Fast chemical force microscopy demonstrates that glycopeptidolipids define nanodomains of varying hydrophobicity on mycobacteria.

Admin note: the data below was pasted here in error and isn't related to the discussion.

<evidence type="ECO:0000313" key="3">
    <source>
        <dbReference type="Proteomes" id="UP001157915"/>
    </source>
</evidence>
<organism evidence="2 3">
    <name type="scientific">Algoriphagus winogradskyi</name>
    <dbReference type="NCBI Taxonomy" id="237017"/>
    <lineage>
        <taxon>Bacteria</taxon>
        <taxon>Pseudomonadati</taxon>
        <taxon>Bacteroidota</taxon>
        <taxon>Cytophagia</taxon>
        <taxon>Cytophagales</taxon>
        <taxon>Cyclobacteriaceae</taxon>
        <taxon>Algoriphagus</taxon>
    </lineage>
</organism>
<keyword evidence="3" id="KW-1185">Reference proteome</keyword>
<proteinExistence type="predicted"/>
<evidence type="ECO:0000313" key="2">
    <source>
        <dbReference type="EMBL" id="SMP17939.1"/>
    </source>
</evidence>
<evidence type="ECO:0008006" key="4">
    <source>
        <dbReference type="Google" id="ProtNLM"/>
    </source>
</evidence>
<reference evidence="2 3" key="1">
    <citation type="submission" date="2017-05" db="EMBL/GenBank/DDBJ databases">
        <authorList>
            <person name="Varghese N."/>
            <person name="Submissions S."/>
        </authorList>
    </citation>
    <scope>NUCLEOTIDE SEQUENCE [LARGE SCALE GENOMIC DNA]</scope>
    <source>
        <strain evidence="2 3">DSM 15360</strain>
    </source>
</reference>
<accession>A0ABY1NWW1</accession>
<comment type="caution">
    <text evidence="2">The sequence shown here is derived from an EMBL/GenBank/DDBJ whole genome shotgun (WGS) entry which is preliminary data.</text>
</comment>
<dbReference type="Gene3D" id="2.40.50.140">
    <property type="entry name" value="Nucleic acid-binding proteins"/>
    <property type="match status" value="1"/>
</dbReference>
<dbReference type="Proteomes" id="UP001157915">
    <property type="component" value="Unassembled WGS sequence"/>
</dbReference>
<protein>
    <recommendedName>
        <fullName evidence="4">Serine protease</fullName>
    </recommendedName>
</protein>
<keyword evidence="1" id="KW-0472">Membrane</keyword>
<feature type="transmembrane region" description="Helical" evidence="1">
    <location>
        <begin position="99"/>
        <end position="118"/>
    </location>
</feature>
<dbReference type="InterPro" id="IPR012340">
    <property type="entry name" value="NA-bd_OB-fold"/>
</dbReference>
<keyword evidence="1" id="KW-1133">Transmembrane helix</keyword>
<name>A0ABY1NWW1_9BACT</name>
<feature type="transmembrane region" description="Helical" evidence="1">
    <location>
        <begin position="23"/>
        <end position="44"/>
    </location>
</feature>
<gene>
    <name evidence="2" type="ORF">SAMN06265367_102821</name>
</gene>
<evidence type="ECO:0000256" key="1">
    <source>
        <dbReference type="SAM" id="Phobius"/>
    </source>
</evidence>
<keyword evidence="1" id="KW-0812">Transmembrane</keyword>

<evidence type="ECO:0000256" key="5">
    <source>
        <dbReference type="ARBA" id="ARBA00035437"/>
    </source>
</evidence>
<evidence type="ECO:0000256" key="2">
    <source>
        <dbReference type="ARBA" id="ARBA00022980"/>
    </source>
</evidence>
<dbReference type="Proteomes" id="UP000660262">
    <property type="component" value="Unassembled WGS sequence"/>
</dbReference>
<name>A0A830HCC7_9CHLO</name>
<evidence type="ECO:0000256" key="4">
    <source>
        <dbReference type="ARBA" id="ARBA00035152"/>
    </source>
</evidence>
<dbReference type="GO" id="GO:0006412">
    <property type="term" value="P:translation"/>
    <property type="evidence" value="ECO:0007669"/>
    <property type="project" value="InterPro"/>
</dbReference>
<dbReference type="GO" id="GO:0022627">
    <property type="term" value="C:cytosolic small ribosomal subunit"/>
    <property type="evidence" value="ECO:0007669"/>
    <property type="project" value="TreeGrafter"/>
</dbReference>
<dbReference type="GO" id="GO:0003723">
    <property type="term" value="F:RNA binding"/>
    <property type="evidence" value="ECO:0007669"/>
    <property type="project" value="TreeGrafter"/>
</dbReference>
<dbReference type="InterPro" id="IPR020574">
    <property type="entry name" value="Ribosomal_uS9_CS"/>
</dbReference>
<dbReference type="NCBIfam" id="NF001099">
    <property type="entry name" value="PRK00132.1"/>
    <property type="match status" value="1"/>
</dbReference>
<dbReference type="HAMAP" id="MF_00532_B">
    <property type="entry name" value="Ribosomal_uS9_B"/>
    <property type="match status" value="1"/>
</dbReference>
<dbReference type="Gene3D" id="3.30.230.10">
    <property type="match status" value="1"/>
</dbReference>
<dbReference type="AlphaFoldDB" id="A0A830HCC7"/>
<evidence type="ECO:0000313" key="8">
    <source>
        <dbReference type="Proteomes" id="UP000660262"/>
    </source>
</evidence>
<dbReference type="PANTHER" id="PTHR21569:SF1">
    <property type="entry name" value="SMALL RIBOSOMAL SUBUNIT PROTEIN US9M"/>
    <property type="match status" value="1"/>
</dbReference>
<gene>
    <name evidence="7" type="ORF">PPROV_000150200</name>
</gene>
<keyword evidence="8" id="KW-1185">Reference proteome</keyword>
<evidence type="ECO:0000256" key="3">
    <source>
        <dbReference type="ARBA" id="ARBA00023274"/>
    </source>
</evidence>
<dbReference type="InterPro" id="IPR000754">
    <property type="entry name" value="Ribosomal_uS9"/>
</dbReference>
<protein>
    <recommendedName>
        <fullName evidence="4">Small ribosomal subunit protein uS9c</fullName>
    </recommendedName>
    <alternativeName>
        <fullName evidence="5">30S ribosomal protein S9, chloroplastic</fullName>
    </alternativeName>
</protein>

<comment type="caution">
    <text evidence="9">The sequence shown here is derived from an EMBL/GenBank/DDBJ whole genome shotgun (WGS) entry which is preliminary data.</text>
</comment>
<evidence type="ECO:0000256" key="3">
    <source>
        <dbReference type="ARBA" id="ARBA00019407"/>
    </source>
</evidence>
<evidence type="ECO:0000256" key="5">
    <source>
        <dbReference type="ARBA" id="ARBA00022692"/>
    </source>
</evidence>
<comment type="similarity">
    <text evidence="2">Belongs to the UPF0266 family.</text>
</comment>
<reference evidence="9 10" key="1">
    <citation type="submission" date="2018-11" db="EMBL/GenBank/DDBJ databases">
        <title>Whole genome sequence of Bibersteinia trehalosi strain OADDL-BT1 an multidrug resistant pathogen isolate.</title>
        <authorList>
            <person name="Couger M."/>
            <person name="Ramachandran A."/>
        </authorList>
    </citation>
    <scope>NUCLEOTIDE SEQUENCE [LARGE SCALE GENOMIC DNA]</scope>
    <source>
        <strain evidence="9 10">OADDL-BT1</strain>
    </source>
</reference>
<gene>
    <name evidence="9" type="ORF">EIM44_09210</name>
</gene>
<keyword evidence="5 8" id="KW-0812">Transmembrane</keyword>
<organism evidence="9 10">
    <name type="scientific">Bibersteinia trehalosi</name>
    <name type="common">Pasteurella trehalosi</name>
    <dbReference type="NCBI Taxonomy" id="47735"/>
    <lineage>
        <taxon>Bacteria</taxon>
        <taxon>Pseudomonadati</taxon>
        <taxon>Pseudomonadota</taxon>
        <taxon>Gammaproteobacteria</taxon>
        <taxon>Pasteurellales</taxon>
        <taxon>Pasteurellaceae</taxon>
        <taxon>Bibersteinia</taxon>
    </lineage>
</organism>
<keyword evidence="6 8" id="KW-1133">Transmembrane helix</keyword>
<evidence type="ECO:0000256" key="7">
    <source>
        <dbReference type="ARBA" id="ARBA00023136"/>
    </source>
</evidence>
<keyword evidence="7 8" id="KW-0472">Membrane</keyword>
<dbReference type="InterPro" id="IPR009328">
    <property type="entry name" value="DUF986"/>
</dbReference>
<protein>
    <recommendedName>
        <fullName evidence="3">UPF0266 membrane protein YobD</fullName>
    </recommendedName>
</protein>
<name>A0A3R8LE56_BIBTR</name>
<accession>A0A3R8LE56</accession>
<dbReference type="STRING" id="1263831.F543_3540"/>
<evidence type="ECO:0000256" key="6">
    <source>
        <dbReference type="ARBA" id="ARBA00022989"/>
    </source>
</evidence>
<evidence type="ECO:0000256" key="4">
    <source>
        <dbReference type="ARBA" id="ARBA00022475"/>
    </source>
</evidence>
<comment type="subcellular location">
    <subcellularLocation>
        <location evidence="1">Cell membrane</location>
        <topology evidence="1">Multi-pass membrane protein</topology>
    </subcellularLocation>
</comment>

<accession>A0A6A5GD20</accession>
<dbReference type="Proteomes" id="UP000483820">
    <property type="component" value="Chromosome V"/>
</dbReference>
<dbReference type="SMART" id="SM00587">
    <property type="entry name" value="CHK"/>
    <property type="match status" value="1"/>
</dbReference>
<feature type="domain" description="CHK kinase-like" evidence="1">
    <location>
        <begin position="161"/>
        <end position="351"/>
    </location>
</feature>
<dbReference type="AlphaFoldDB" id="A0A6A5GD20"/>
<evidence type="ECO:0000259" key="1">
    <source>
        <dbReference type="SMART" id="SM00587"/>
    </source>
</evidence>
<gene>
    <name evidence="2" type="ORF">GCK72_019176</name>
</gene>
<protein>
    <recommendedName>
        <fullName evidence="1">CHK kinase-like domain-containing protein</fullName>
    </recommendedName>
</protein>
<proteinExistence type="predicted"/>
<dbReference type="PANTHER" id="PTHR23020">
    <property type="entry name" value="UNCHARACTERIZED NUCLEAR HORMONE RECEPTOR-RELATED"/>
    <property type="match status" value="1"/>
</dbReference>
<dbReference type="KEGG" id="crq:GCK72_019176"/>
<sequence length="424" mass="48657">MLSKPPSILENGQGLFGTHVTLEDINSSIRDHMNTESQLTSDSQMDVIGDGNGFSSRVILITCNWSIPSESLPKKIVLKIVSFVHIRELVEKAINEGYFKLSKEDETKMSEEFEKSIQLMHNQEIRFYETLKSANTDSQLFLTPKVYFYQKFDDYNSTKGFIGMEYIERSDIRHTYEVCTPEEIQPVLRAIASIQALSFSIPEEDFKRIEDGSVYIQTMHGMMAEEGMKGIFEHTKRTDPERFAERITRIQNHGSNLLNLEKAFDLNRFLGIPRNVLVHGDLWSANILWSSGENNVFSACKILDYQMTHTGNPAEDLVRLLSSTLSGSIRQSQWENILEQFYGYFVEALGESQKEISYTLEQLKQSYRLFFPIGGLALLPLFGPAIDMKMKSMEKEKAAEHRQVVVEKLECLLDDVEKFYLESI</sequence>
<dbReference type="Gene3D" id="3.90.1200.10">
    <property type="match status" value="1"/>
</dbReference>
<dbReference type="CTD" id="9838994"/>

Mycobacterium abscessus is an emerging multidrug-resistant bacterial pathogen causing severe lung infections in cystic fibrosis patients. A remarkable trait of this mycobacterial species is its ability to form morphologically smooth (S) and rough (R) colonies. The S-to-R transition is caused by the loss of glycopeptidolipids (GPLs) in the outer layer of the cell envelope and correlates with an increase in cording and virulence. Despite the physiological and medical importance of this morphological transition, whether it involves changes in cell surface properties remains unknown. Herein, we combine recently developed quantitative imaging (QI) atomic force microscopy (AFM) with hydrophobic tips to quantitatively map the surface structure and hydrophobicity of M. abscessus at high spatiotemporal resolution, and to assess how these properties are modulated by the S-to-R transition and by treatment with an inhibitor of the mycolic acid transporter MmpL3. We discover that loss of GPLs leads to major modifications in surface hydrophobicity, without any apparent change in cell surface ultrastructure. While R bacilli are homogeneously hydrophobic, S bacilli feature unusual variations of nanoscale hydrophobic properties. These previously undescribed cell surface nanodomains are likely to play critical roles in bacterial adhesion, aggregation, phenotypic heterogeneity and transmission, and in turn in virulence and pathogenicity. Our study also suggests that MmpL3 inhibitors show promise in nanomedicine as chemotherapeutic agents to interfere with the highly hydrophobic nature of the mycobacterial cell wall. The advantages of QI-AFM with hydrophobic tips are the ability to map chemical and structural properties simultaneously and at high resolution, applicable to a wide range of biosystems.